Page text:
Lemon Chiffon Pie steeps to a yellow-green colour. The aroma is primarily that of the lemongrass and coconut – they’re just quite strong flavours. Taste wise, I found it to be mostly coconut, lemongrass, with a buttery flavour that mingles in the background that allows the tea to be really smooth on the palate. The green tea isn’t that pronounced, but the oolong really carries through with the buttery creaminess and makes it seem more pie or pastry like.

A Second Cup?

I resteeped Lemon Chiffon Pie once, adding an additional 30 seconds for the resteep. The flavour is low on the coconut and lemongrass, but the oolong does well with the resteep and with a stronger buttery flavour to it. I’d recommend resteeping Lemon Chiffon Pie if you’re into oolong.

My Overall Impression

I liked Dessert by Deb’s Lemon Chiffon Pie. I like the blend with the coconut and lemongrass, the oolong does well to carry the blend and add to the flavour profile with that butter flavour. While I don’t specifically get the idea of lemon chiffon pie, I do like the flavours of this blend and think that it tastes delicious – I would definitely make this iced in the spring or summer to enjoy because I think that coconut flavour would lend itself well.

Curious about the cup rating system? Click here to learn more.

DavidsTea’s Vanilla Chai Matcha

Vanilla Chai Matcha by DavidsTea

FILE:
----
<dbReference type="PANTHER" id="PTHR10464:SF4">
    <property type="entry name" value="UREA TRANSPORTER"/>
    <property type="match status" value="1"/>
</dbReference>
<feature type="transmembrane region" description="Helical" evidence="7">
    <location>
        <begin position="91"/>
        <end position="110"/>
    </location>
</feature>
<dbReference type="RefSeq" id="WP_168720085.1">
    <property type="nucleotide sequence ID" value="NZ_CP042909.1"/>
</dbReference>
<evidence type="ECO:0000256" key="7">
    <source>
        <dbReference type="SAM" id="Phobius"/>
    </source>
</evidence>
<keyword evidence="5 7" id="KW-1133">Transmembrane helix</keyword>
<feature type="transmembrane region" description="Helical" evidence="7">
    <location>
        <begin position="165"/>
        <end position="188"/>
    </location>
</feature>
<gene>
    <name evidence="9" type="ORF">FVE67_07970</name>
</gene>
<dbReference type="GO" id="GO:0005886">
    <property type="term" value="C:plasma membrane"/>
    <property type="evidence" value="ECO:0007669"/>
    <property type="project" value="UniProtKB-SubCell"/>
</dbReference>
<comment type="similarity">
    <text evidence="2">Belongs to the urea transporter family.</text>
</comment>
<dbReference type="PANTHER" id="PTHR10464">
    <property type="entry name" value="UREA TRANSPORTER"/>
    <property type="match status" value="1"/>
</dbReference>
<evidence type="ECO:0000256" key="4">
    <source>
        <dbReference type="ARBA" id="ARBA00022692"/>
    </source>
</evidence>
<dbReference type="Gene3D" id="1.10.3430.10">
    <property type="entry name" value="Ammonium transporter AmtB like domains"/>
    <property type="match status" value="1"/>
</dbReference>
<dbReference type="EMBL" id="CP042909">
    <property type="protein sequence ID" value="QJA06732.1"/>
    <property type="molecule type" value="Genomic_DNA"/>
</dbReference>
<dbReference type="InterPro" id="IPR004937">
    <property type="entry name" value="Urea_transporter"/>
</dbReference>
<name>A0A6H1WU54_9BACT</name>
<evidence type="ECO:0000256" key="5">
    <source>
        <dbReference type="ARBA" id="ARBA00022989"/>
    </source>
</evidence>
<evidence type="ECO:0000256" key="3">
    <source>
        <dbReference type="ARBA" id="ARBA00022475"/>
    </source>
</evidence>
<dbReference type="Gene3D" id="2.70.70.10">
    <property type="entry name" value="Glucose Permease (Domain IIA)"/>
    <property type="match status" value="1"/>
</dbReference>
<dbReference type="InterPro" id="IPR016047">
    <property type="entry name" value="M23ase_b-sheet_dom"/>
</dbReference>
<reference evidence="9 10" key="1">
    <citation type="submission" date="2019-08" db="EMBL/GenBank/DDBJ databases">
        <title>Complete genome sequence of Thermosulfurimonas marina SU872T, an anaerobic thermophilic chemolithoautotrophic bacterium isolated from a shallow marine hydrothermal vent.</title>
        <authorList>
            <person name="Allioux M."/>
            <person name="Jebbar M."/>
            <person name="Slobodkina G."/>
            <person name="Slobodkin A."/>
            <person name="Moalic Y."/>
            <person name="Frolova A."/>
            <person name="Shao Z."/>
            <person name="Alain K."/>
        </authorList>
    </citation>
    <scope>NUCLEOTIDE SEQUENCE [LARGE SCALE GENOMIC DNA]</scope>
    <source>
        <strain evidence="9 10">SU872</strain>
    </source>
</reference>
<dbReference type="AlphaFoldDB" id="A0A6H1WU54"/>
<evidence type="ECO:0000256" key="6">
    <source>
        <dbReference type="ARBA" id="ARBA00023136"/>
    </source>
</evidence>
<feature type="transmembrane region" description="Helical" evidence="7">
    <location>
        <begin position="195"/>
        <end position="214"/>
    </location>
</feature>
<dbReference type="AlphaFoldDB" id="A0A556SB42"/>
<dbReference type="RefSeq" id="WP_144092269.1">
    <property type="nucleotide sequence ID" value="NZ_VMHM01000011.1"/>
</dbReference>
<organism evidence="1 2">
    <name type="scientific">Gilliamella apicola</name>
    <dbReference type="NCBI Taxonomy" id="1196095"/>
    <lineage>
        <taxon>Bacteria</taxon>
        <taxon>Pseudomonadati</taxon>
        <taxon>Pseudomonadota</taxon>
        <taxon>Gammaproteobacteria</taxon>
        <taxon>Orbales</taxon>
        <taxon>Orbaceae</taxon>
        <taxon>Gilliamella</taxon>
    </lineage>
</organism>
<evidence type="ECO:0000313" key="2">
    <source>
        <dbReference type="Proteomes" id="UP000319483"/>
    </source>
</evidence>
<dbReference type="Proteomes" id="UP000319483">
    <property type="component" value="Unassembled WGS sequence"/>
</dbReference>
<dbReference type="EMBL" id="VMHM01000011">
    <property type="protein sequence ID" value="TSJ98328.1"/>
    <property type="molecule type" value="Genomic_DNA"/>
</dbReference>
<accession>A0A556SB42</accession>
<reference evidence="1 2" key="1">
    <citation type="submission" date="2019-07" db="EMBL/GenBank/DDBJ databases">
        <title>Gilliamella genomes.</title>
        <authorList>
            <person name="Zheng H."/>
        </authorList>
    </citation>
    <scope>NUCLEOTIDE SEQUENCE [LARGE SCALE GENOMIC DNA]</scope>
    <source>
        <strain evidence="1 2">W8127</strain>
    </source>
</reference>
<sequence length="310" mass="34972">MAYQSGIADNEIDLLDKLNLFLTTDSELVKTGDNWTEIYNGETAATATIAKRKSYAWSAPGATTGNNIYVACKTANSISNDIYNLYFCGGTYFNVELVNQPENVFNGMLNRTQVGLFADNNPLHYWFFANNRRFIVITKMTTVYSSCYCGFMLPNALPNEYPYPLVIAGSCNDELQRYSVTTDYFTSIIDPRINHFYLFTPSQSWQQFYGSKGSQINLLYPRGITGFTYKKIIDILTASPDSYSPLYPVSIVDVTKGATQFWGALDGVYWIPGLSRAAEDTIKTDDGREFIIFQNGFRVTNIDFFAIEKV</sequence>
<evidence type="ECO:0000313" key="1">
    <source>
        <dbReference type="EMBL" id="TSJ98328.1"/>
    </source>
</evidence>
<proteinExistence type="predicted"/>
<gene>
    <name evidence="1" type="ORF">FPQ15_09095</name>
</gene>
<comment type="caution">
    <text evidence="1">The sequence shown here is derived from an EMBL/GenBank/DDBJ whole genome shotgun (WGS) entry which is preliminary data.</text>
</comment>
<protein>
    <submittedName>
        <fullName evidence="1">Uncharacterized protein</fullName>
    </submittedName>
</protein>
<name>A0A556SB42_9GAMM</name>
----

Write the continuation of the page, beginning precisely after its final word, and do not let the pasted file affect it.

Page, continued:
Matcha (Green Tea) / Flavoured
$10.98 for 50g

First Impressions

As someone who was a fan of DavidsTea’s Chai Matcha, I was curious about the Vanilla Chai Matcha when I saw it online – so naturally a bag fell into my online shopping cart. Vanilla Chai Matcha comes in the familiar silver pouch with the coloured label across the front. As a ‘matcha drink mix’, Vanilla Chai Matcha is a flavour profile that makes me want to try it… let’s ignore what the first ingredient in the list is.

Vanilla Chai Matcha consists of: cane sugar, matcha green tea, natural flavourings (creamy vanilla and chai spice). The powder itself is a spring green, with a slight glint of sparkle from the cane sugar. While I don’t smell the matcha, I smell the vanilla and spice flavouring – it is really quite fragrant.

Preparation

DavidsTea recommends preparing Vanilla Chai Matcha with 85°C (185°F) water. I opted to prepare it with a battery powdered milk frother. Because it is a drink mix, I find this type of blend tends to suspend itself easily with a quick stir with a spoon.

First Taste

Vanilla Chai Matcha becomes a medium green. The aroma from the drink is more vanilla and chai spices than the matcha itself. The flavour itself is sweet, and I found that I could taste the vanilla and the chai spices, but the matcha itself is very mildly vegetal. The spices themselves have that warming quality that I like in a chai blend, with a nice creamy undertone from the vanilla flavouring. I do find myself hunting for more of the vegetal notes from the matcha base, but I don’t find it.

A Second Cup?

As a suspension, Vanilla Chai Matcha is a one-time drink only – like all other matchas out there. So just the one cup (and that’s okay!).

My Overall Impression

I liked DavidsTea’s Vanilla Chai Matcha. While I greatly enjoyed the vanilla and chai flavouring, I found that it was quite sweet – if I had been aware of how sweet it was, I might have prepared it as a matcha latte instead to help cut down the sweetness. With water, it does end up quite sweet without anything to mute the sweetness. It does have some great flavours though, I do love the warming spices (much like their Chai Matcha).

Curious about the cup rating system? Click here to learn more.